After nearly five years, i can look back and say that things get better. Treatment and counselling does work. While it will always be part of who I am, I have grown to not let it get in the way of achieving my goals and dreams. Symptoms that once kept me as a prisoner in my own mind no longer hold me back.
Say it with me: You are strong and you will get better.
We’ve made progress, but we can do so much better.
A post shared by Rachel Wong (@rchlcwng) on Jan 31, 2016 at 4:02pm PST
Though we’re having more open and honest conversations about mental illness and the importance of mental health, there is still stigma around the topic that is keeping people from coming forward to receive treatment.
I encourage each and every single one of you to just be open and present. When someone shares something with you, listen and be there. That might be the first time that they are opening up to anyone about something on their mind, and that might also be the first time that they are being listened to or taken seriously.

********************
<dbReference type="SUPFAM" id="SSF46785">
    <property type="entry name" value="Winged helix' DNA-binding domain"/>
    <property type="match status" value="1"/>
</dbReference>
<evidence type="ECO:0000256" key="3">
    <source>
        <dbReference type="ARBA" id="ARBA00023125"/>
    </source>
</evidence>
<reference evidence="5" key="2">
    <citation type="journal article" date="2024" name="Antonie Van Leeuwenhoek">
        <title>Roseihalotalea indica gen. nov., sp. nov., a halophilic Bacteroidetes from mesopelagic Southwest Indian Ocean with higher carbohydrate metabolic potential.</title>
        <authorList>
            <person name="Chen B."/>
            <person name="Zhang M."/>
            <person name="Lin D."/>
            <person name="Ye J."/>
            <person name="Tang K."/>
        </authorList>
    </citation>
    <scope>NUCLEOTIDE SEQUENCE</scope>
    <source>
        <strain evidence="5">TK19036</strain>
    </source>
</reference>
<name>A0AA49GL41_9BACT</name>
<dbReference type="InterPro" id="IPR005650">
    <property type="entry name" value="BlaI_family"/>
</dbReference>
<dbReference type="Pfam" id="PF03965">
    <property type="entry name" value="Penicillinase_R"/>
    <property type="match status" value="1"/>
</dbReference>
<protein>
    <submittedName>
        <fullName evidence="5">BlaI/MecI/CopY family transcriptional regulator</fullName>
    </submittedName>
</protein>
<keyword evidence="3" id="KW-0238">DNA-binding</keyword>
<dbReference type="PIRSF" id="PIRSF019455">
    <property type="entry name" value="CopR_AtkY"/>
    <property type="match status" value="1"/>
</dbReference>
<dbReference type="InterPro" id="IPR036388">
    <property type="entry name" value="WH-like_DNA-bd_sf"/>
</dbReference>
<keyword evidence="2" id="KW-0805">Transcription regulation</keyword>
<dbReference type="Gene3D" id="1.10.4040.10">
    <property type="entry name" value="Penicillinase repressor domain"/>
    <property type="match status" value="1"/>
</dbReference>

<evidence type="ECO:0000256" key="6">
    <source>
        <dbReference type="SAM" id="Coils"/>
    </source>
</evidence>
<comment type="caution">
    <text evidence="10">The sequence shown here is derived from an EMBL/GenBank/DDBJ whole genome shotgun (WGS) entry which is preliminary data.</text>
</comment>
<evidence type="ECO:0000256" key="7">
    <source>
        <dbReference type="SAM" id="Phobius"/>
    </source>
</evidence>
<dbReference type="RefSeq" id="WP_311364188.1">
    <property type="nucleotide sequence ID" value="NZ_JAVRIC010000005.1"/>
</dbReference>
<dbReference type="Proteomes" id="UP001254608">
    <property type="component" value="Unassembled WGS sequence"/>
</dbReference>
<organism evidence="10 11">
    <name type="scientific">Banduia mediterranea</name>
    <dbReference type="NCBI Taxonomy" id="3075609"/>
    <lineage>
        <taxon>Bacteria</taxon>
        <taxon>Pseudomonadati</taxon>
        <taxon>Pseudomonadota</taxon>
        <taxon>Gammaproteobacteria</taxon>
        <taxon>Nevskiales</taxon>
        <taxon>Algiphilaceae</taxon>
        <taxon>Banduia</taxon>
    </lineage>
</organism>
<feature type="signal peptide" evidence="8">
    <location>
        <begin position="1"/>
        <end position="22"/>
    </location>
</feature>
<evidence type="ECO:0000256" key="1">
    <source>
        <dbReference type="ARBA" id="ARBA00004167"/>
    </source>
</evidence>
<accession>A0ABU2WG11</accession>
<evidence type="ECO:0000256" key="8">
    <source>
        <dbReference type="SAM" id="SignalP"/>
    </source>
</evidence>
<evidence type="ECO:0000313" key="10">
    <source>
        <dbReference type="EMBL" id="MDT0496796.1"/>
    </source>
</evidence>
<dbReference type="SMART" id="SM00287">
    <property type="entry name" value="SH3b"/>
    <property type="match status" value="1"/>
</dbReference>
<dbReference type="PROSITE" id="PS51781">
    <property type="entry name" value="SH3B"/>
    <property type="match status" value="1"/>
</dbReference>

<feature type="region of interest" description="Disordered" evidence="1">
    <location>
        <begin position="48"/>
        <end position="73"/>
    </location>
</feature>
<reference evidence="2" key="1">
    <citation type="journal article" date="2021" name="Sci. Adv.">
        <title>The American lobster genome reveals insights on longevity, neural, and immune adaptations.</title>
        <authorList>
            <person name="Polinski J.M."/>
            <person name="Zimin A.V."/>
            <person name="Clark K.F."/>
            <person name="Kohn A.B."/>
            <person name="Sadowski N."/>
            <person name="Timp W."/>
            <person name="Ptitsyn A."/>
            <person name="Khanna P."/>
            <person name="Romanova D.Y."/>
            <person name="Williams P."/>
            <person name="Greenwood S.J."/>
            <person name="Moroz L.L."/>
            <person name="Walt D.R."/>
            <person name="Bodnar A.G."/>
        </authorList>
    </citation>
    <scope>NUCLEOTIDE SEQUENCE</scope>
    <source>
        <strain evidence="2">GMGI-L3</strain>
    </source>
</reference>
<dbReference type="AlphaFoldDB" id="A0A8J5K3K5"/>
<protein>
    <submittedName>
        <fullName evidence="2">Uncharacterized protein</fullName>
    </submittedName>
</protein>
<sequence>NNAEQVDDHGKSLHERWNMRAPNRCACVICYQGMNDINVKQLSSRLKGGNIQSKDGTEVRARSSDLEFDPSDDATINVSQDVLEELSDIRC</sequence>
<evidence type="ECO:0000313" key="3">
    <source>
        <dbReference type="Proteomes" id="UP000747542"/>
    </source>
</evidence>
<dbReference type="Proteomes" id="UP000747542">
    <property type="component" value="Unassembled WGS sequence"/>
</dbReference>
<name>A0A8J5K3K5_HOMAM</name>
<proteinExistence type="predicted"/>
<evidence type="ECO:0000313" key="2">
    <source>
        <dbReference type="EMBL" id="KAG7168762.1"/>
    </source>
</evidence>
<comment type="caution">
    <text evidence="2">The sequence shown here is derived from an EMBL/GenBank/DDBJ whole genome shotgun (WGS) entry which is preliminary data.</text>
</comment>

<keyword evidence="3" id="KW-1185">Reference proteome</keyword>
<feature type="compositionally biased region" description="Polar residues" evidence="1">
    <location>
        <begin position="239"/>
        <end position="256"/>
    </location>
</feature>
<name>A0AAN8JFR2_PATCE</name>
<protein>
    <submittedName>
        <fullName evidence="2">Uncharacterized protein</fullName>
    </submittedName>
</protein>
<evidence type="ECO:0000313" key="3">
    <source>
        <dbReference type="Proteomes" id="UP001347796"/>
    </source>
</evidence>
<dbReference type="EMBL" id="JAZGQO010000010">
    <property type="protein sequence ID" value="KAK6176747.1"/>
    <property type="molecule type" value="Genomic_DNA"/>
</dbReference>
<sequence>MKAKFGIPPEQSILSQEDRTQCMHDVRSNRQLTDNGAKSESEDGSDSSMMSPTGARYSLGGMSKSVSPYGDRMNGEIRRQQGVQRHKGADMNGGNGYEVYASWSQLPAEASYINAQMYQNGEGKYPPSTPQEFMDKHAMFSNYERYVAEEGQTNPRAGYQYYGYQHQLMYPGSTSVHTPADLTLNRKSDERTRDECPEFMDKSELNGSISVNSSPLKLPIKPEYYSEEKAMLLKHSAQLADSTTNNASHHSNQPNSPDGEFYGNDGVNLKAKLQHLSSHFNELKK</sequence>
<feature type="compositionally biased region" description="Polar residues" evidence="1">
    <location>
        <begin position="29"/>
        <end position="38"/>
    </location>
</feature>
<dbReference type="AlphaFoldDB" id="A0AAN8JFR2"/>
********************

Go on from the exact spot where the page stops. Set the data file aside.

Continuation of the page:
If you notice actions that are out of character from a family member or friend, keep tabs on the situation and reach out to them. A simple “Hey, how’s it going?” to stay connected can go a long way.
Finally, if you’re going through something right now, I encourage you to talk to someone or reach out to find help. If you’re worried about being judged, I want you to know that I’m not judging you. Whether I know you personally or not, I want to be there for you. I want you to get through this and I know that you will!
I’m here for you.
Mental health and mental illness is definitely a touchy topic that can escalate very quickly if kept hidden inside or untreated. If you or someone you know is struggling with mental illness and/or suicide, there are a number of local crisis centers Canada-wide that are 24-hours and ready to help and support you. You can learn more here.
I’m no psychologist, psychiatrist, or counsellor, but I do consider myself to be an excellent listener. If you want to chat or need someone to listen to you, get in touch with me here.